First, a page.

Organic Beauty 101
What Does Organic Mean?
When it comes to the beauty industry, the term "organic" has been lobbed about so casually that most consumers equate organic with natural products. However, this is a common misconception.
The main difference between natural and organic is that there are no official guidelines as to what constitutes natural beauty products, whereas organic products must abide by stringent regulations. According to the USDA's National Organic Program, the term "organic" may only be used on labels for raw or processed agricultural products or ingredients that have been produced according to the regulations put forth by the National Organic Standards Board (NOSB). Among other things, these standards require 100 percent organic feed for organic livestock, and prohibit the use of irradiation, sewage sludge, pesticides, chemical fertilizers, and genetic engineering in organic production.Breakdown of Organic Labels
So how can you tell if a product is really organic, or only partially organic? Here's what the terms on those labels really mean.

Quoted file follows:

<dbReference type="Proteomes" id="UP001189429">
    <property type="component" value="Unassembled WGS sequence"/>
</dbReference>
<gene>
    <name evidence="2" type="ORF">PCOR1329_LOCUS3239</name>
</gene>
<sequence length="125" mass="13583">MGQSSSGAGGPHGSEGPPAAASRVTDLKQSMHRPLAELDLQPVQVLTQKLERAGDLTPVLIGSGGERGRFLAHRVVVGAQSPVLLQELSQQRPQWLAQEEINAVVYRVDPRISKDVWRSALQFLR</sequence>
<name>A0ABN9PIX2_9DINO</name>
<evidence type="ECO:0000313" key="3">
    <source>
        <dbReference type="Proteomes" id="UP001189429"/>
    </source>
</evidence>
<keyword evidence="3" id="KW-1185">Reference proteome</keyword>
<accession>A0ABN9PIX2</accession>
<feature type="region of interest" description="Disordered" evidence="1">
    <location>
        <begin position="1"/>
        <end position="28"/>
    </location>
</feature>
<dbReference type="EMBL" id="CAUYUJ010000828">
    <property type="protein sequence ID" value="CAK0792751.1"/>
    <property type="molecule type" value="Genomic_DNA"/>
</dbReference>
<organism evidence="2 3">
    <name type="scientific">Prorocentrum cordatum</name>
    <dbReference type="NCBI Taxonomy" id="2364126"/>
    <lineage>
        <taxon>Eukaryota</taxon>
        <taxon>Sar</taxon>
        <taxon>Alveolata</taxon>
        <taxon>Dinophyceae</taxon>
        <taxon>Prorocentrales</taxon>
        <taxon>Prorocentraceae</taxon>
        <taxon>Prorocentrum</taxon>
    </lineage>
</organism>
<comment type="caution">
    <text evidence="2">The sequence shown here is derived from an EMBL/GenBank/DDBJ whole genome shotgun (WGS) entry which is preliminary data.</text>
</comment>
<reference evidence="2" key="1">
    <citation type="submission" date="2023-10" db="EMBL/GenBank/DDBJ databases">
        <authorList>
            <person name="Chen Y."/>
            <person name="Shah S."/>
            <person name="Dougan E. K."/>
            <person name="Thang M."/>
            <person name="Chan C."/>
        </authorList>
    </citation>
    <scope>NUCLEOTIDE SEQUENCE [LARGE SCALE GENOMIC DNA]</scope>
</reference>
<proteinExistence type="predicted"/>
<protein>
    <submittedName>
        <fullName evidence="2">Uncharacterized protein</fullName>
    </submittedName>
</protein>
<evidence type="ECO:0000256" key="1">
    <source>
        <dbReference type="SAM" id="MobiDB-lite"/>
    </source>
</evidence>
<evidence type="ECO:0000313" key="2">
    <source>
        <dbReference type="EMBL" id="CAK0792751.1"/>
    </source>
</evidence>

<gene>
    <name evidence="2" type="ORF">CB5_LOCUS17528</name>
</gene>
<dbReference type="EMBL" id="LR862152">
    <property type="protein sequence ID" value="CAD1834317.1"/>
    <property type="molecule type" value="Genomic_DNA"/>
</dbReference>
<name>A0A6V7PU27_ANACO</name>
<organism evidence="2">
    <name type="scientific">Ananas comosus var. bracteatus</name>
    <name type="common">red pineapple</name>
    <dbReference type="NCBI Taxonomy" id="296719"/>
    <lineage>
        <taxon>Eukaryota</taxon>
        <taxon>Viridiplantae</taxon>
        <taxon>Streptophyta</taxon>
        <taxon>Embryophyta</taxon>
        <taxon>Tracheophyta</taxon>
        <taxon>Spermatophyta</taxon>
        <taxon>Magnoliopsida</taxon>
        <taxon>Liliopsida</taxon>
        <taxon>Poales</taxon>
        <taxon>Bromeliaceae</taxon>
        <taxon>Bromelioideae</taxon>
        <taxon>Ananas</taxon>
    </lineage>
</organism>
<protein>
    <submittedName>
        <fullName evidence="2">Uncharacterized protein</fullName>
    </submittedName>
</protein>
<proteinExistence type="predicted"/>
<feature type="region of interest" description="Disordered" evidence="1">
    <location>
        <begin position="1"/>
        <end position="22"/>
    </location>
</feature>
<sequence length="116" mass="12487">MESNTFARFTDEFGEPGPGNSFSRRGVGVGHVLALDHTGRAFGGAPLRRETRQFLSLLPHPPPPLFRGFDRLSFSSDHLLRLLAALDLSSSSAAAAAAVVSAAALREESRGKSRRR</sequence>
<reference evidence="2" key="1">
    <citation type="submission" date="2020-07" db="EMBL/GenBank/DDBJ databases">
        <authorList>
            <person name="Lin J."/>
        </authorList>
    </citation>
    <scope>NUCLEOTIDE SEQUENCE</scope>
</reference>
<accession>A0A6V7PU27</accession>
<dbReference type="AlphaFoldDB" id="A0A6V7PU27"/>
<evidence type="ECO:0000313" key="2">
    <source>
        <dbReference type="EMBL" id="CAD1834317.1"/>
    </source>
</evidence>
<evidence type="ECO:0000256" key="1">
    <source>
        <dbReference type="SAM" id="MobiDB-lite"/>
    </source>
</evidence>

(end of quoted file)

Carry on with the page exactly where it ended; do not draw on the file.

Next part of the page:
- 100% Organic: Must contain 100 percent organically produced ingredients (excluding water and salt). This is the only label that guarantees a completely organic product. These products can carry the USDA Organic Seal.
- Organic or Certified Organic: At least 95 percent of content is organic by weight (excluding water and salt). These products can carry the USDA Organic Seal.
- Made with Organic Ingredients: At least 70 percent of content is organic. Front panel can say "Made with Organic" and list up to three specific ingredients. These products cannot carry the USDA Organic Seal.
- Less Than 70% Organic: Can list only organic ingredients on ingredient panel, but not on front panel. These products cannot carry the USDA Organic Seal.